Google's Counter Abuse Technology team and Jigsaw (part of Alphabet) are working on a way to identify and weed out angry manchildren in website comment sections.
Called Perspective, the tool uses machine learning to analyse comments and compare their similarity to ones considered 'toxic'. Each comment gets a score, and publishers and moderators can use this to filter out the ones that are damaging to the conversation. As Google puts it:
Discussing things you care about can be difficult. The threat of abuse and harassment online means that many people stop expressing themselves and give up on seeking different opinions.
Troll comments are often seen as a 'snowflake' problem, an indication that the people being targeted just need to grow a thicker skin. This is almost always said by someone who has never experienced having all their communication channels deluged at the same time with hundreds of insults, threats, horrifying images and disturbing content. The fact is, certain people and certain topics get a disproportionate amount of hate, and that can end up silencing important voices as they decide they can live without the constant threats and abuse. Google and Jigsaw clearly see this as a problem - because it is.
A recent Guardian study showed that of their ten most-trolled writers, eight were women and the only two men were black. Considering how up in arms trolls get about "free speech," it's ironic that their hateful comments end up ensuring that the only people who can speak freely are the trolls themselves. Jigsaw President Jared Cohen puts it thusly:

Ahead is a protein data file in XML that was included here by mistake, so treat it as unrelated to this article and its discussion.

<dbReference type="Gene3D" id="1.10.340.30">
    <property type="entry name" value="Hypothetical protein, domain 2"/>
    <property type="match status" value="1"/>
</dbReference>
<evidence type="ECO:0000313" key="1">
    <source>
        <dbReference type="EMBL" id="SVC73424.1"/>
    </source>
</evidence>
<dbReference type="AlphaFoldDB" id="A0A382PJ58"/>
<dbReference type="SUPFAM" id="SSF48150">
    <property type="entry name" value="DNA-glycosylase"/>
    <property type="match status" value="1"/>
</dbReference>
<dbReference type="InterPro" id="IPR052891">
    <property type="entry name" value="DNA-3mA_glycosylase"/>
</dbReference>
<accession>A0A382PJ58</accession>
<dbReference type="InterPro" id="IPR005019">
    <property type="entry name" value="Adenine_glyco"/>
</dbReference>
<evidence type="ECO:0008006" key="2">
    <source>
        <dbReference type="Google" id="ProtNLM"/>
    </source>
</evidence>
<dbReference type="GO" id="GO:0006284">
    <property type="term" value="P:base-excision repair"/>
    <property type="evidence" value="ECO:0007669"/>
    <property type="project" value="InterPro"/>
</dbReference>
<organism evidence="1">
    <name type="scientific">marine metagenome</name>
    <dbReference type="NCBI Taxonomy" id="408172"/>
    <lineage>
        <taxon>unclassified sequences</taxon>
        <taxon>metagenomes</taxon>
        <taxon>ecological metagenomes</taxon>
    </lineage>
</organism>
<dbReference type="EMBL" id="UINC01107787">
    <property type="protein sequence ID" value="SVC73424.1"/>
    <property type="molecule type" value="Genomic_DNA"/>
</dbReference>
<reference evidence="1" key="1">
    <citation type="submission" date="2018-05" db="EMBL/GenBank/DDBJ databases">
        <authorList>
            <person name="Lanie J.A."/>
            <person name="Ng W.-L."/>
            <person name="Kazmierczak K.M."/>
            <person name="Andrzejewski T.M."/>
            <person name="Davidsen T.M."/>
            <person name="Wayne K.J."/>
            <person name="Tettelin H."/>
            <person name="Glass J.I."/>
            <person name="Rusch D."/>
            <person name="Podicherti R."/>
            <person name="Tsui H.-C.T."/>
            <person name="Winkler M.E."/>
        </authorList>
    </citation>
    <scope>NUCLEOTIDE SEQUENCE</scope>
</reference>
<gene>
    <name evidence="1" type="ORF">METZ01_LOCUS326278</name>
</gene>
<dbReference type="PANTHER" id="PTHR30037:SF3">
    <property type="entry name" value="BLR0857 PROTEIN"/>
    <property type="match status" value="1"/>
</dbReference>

Imagine trying to have a conversation with your friends about the news you read this morning, but every time you said something, someone shouted in your face, called you a nasty name or accused you of some awful crime. You’d probably leave the conversation.
Google used that measure - leaving a conversation - as the yardstick for the comments deemed 'toxic' in their model. A 'toxic' comment is therefore defined as "a rude, disrespectful, or unreasonable comment that is likely to make you leave a discussion."
Perspective isn't quite ready yet - you can request an API key but they're "rolling out through 2017," so it might take a while. It sounds like there'll be more machine learning models available from the Google/Jigsaw collaboration later in the year, too.
In the meantime, the Perspective website lets you scroll through comments and filter them by toxicity. Here are some on Brexit:
It's worth noting that while these score highly by Google's model, they are absolutely nowhere near the level of nastiness comments reach on the internet. But presumably Google didn't want to host those on its website. Which is kind of the point.